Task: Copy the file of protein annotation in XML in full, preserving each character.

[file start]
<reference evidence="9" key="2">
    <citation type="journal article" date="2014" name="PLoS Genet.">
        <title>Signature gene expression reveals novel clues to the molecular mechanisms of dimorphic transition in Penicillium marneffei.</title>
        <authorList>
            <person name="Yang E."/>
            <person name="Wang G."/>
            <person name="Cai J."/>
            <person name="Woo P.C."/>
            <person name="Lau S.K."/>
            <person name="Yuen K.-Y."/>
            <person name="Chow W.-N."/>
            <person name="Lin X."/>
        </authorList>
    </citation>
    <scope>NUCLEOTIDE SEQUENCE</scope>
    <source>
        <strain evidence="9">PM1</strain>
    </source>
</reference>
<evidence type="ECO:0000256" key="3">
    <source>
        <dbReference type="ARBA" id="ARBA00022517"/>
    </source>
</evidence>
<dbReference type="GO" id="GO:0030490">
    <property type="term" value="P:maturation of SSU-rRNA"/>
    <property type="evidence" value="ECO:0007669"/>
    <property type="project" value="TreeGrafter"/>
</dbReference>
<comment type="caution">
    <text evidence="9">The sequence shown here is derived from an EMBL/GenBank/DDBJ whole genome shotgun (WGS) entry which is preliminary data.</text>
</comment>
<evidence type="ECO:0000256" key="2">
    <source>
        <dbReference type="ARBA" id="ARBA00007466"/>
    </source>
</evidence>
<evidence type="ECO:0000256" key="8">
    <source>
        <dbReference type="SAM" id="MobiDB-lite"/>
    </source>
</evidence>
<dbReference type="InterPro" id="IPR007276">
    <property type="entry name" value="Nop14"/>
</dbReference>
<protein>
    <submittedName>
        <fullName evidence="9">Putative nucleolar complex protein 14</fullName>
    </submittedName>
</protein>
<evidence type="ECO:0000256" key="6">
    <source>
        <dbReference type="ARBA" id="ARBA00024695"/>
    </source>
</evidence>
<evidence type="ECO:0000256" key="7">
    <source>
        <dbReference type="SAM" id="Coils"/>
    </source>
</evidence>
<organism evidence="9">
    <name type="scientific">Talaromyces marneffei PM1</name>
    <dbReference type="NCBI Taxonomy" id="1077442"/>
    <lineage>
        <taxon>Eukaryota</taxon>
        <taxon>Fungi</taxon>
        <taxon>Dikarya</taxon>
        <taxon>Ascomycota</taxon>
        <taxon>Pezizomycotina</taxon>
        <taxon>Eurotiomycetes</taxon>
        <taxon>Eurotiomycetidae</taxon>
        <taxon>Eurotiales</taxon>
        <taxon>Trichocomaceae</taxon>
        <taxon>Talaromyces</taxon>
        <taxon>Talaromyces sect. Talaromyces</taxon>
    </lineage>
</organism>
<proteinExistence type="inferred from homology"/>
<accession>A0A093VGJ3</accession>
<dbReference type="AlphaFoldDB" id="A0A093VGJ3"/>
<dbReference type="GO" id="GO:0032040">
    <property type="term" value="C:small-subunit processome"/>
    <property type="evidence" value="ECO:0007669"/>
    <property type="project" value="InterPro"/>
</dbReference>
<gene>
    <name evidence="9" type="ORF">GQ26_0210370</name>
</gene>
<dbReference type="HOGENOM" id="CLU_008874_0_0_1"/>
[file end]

<reference evidence="9" key="2">
    <citation type="journal article" date="2014" name="PLoS Genet.">
        <title>Signature gene expression reveals novel clues to the molecular mechanisms of dimorphic transition in Penicillium marneffei.</title>
        <authorList>
            <person name="Yang E."/>
            <person name="Wang G."/>
            <person name="Cai J."/>
            <person name="Woo P.C."/>
            <person name="Lau S.K."/>
            <person name="Yuen K.-Y."/>
            <person name="Chow W.-N."/>
            <person name="Lin X."/>
        </authorList>
    </citation>
    <scope>NUCLEOTIDE SEQUENCE</scope>
    <source>
        <strain evidence="9">PM1</strain>
    </source>
</reference>
<evidence type="ECO:0000256" key="3">
    <source>
        <dbReference type="ARBA" id="ARBA00022517"/>
    </source>
</evidence>
<dbReference type="GO" id="GO:0030490">
    <property type="term" value="P:maturation of SSU-rRNA"/>
    <property type="evidence" value="ECO:0007669"/>
    <property type="project" value="TreeGrafter"/>
</dbReference>
<comment type="caution">
    <text evidence="9">The sequence shown here is derived from an EMBL/GenBank/DDBJ whole genome shotgun (WGS) entry which is preliminary data.</text>
</comment>
<evidence type="ECO:0000256" key="2">
    <source>
        <dbReference type="ARBA" id="ARBA00007466"/>
    </source>
</evidence>
<evidence type="ECO:0000256" key="8">
    <source>
        <dbReference type="SAM" id="MobiDB-lite"/>
    </source>
</evidence>
<dbReference type="InterPro" id="IPR007276">
    <property type="entry name" value="Nop14"/>
</dbReference>
<protein>
    <submittedName>
        <fullName evidence="9">Putative nucleolar complex protein 14</fullName>
    </submittedName>
</protein>
<evidence type="ECO:0000256" key="6">
    <source>
        <dbReference type="ARBA" id="ARBA00024695"/>
    </source>
</evidence>
<evidence type="ECO:0000256" key="7">
    <source>
        <dbReference type="SAM" id="Coils"/>
    </source>
</evidence>
<organism evidence="9">
    <name type="scientific">Talaromyces marneffei PM1</name>
    <dbReference type="NCBI Taxonomy" id="1077442"/>
    <lineage>
        <taxon>Eukaryota</taxon>
        <taxon>Fungi</taxon>
        <taxon>Dikarya</taxon>
        <taxon>Ascomycota</taxon>
        <taxon>Pezizomycotina</taxon>
        <taxon>Eurotiomycetes</taxon>
        <taxon>Eurotiomycetidae</taxon>
        <taxon>Eurotiales</taxon>
        <taxon>Trichocomaceae</taxon>
        <taxon>Talaromyces</taxon>
        <taxon>Talaromyces sect. Talaromyces</taxon>
    </lineage>
</organism>
<proteinExistence type="inferred from homology"/>
<accession>A0A093VGJ3</accession>
<dbReference type="AlphaFoldDB" id="A0A093VGJ3"/>
<dbReference type="GO" id="GO:0032040">
    <property type="term" value="C:small-subunit processome"/>
    <property type="evidence" value="ECO:0007669"/>
    <property type="project" value="InterPro"/>
</dbReference>
<gene>
    <name evidence="9" type="ORF">GQ26_0210370</name>
</gene>
<dbReference type="HOGENOM" id="CLU_008874_0_0_1"/>